Desislava Lyapova entreats us to consider the charms of this Bulgarian Black Sea resort. See this guide to all the entries in our travel writing competition that have been published so far.
To write about a place with passion, determination or feeling at all is to experience it all over again – the shivers on your body, the wind, the sea if present and, preferably, the sips of wine that you so eagerly gulp, if not taste, the wine that has become a memory integrated into the place itself, and the opposite.
To write about a place myself, it is inevitable that I will go back to the start, which has continued to give me more than the places that followed.
This is why I see intrinsic value in introducing you to a somewhat overlooked, sometimes empty, sometimes bustling town called Burgas – which has its own wine festival every July, wine spots by the sea, and vineyards within 10 miles. Most importantly, the town represents wine. It has the power to evoke the same (Rausch) feeling of truthfulness and openness with oneself – if you dare to follow closely.
This will be simply a guide, to Bulgarian wine and beyond, which you may or may not choose to read or replicate. It is a guide based on feelings, but also on a few years of experience in the wine industry in one way or another, and now professionally in the fine wine trade.
I will not delve into the history of Bulgarian wine for it’s complicated, heavy and often problematic. You do not go to a wine bar, or a wine region, for that. You might go for pleasure and knowledge which hopefully this will provide.
Wine Fest Burgas
My first encounter was its creation. Wine Fest Burgas takes place at Flora Expo Centre every July, when Bulgarian producers and importers exhibit, and generously pour you over 350 wines for the equivalent of a mere £3 a day. The consumer (and trade) event continues for three days but you may wish to experience it in one. When it comes to the location itself, the sea and the long sandy beach are right in front of you. But the whole venue transforms for the wine event and it is worth going backwards and forwards, circulating between the sea and the stalls. It feels communal, lively and serious about its wine. You can try the best of Bulgarian wine, its ‘modern’ face as enthusiastic professionals tend to note. It’s an attempt to separate it from a Soviet past that it did not own, and never wanted to have.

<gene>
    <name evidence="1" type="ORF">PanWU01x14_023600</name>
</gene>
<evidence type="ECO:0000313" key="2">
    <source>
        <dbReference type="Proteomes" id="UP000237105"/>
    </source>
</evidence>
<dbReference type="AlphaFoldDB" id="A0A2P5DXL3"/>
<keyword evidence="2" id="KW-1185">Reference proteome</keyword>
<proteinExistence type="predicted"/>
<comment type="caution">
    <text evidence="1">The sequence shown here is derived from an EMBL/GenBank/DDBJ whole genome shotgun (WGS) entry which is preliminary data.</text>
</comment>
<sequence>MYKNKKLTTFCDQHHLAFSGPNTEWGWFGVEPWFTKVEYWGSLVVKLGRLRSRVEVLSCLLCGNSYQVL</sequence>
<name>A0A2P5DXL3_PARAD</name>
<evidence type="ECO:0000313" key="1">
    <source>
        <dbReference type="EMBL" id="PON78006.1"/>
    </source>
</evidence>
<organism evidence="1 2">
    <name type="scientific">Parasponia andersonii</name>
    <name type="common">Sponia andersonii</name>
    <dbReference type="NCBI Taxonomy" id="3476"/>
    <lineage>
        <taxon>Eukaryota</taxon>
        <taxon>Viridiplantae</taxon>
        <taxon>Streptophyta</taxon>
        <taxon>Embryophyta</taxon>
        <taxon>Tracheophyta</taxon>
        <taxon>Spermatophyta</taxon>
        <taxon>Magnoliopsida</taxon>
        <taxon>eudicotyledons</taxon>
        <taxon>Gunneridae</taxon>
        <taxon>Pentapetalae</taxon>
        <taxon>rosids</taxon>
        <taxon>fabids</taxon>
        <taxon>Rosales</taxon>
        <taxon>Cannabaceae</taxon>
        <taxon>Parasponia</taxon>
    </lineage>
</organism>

A success in its own right, it brings people together and re-establishes a culture, educates and evokes a weird sense of pride and belonging. A day, or two, or three filled with Misket, Mavrud, Melnik, Pamid, Rubin, Dimyat, Gamza and Pinot Noir, Chardonnay, Sauvignon Blanc, Cabernet Franc, Merlot. It will cater to your taste because it is transforming the country’s wine industry with indescribable passion and energy, and not only using the land and the soil of its ancestors. Particular producer highlights include Bratanov, Edoardo Miroglio, Bessa Valley, Katarzyna, Orbelia Winery and Minkov Brothers.
To be traditional here is rare. Enoteca emerges as a particular favourite amongst newcomers as one can find a sufficient choice of French, Italian, Spanish, American, Australian etc wines at decent prices. The wine shop/bar hosts events dedicated to art and wine, where consumers can draw and paint over a couple of glasses of their tipple of choice.
Mezetto is another option in the centre of town, with a relaxed interior, a beer garden and tables outside on the main square. With an interesting choice of Bulgarian and foreign wines that can be enjoyed on their own or with food, it makes the perfect option for a chilled night out in town.
Upmarket restaurants by the sea worth visiting include the recently-launched, and highly instagrammable, Norma, and the romantic Neptune, all dressed in white. Both have extensive wine lists along with pairing suggestions which make them excellent dining spots.
If you are feeling a certain wave of hedonism, however – such as drinking very dry Bulgarian rosé with toes in the sand, salt in the hair, and occasional dive in the sea throughout any given summer night (the summer is long) – then any of the small, cute tavern-style beach restaurants along the coast would do the trick.
Vineyards by the sea (or nearby)
My favourite part of Burgas is its salty lakes enclosed by sunflower fields. Few know about them, fewer visit them. Not far from them, in fact less than 20 miles north along the coast, you will find wineries such as Santa Sarah, Domaine Boyar, Black Sea Gold and DiVes Estate. All are worth a visit. You can feel the maritime influence in the wine. Go further inland and visit Zelanos and Minkov Brothers. Get your personalised wine tasting and try the local varieties. Walk in the vineyards, in the wine cellars, in the surrounding countryside. The producers will welcome you and tell you their wine stories and journeys, which will, I hope, inspire you to start, or continue, your own.